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  • Reform of the Environment Court - does it make sense?

    Date: 14 Jun, 2013
    Author: Martin Williams and Simon Berry, Court Convenors, RMLA

    1.           INTRODUCTION

    1.1         The Environment Court is a specialist court that deals with appeals from council decisions on resource consent applications and submissions on the plans and policy statements that guide development throughout New Zealand.  Its functions are performed by specialist judges supported by suitably qualified commissioners with expertise in resource management, engineering, science, etc.

    1.2         The Court is tasked with making decisions that are of fundamental importance in relation to allocation of resources and the stewardship of New Zealand’s environment.  The decisions it makes can involve investments in developments worth several hundred million dollars.  Indeed, the scope of the Environment Court’s role is such that its decisions have the potential to affect New Zealanders’ day-to-day quality of life more than any other court in the judicial system.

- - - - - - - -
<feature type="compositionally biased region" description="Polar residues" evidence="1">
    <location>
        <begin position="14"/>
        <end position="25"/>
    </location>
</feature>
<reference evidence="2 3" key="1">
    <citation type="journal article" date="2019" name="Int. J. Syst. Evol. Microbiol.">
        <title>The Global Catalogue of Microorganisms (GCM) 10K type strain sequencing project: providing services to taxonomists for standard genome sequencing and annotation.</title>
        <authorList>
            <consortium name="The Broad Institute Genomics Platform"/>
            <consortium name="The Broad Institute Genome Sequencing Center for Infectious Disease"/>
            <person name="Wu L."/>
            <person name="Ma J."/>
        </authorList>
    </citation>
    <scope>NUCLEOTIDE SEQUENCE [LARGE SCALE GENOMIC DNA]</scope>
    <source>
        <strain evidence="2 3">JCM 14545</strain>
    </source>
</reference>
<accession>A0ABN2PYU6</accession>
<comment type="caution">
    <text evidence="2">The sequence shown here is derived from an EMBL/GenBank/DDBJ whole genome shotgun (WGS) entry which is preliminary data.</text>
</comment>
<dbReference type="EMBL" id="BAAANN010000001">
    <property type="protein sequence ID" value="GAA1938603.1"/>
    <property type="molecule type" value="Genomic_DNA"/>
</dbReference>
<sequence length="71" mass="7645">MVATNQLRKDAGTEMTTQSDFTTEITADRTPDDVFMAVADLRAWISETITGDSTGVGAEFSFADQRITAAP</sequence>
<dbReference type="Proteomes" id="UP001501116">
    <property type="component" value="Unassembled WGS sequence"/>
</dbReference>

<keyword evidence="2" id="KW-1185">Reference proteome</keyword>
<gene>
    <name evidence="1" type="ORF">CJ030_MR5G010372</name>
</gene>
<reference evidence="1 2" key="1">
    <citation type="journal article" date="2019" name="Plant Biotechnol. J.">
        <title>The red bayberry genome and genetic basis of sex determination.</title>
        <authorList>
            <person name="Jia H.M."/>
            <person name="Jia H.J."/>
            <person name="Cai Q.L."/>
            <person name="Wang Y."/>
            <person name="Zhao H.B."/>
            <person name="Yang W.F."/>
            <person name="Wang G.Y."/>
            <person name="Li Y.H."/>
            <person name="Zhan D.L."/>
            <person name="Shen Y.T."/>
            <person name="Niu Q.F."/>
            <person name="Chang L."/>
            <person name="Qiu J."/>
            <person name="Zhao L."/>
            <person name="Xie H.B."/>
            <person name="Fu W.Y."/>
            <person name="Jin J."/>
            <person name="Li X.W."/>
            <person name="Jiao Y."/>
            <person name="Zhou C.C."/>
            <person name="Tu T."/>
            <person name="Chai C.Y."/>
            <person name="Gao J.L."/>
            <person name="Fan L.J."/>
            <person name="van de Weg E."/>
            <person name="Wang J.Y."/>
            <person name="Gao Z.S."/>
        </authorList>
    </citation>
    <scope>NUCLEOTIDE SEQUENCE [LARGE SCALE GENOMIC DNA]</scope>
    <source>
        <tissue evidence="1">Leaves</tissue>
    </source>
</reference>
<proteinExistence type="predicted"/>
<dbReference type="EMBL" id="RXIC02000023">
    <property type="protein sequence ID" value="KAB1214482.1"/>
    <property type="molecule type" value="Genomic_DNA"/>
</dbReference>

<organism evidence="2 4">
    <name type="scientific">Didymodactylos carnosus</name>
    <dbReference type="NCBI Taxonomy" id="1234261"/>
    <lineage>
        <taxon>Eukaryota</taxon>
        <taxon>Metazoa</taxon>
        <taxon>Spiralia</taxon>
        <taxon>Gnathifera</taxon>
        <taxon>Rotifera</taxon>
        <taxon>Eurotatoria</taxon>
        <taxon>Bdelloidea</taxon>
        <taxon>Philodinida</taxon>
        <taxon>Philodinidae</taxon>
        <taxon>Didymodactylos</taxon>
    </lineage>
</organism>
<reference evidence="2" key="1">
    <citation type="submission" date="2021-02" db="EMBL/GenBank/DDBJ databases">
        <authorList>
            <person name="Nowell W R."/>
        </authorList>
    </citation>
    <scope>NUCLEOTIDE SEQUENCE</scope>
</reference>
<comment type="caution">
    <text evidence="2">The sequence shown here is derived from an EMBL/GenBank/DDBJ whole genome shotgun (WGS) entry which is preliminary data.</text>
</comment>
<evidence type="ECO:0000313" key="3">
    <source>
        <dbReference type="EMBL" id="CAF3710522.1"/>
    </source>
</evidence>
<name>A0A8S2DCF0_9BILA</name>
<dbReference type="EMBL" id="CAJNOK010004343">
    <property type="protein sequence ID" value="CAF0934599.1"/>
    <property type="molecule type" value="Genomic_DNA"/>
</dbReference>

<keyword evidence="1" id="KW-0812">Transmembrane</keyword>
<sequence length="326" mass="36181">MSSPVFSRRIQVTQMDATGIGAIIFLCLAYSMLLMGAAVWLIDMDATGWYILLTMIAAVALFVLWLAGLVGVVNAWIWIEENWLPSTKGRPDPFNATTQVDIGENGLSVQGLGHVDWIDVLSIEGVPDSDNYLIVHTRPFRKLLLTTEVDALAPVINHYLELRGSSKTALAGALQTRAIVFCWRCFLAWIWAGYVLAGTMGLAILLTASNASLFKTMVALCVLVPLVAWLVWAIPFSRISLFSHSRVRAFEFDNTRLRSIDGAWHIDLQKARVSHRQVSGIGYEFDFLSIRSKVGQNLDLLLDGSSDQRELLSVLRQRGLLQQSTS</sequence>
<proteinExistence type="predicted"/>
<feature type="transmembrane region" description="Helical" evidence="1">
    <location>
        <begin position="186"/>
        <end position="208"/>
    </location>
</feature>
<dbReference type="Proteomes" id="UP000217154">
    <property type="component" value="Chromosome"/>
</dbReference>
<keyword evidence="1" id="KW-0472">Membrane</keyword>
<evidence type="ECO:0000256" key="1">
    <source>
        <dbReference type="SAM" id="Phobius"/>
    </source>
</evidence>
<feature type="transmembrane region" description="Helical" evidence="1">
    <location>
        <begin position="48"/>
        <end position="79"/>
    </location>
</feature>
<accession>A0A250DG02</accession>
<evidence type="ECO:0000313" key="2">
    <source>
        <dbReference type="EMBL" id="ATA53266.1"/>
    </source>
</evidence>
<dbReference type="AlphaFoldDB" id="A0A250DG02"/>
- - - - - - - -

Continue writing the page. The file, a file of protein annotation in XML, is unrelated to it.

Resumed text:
1.3         As successor to the Planning Tribunal (and before it the Town and Country Planning Appeal Board), the Environment Court performs the role of a specialist appellate body in relation to planning issues that has existed since 1953.  The Board, Tribunal and now the Environment Court have always had a separate specialist jurisdiction, with its own registry and administration.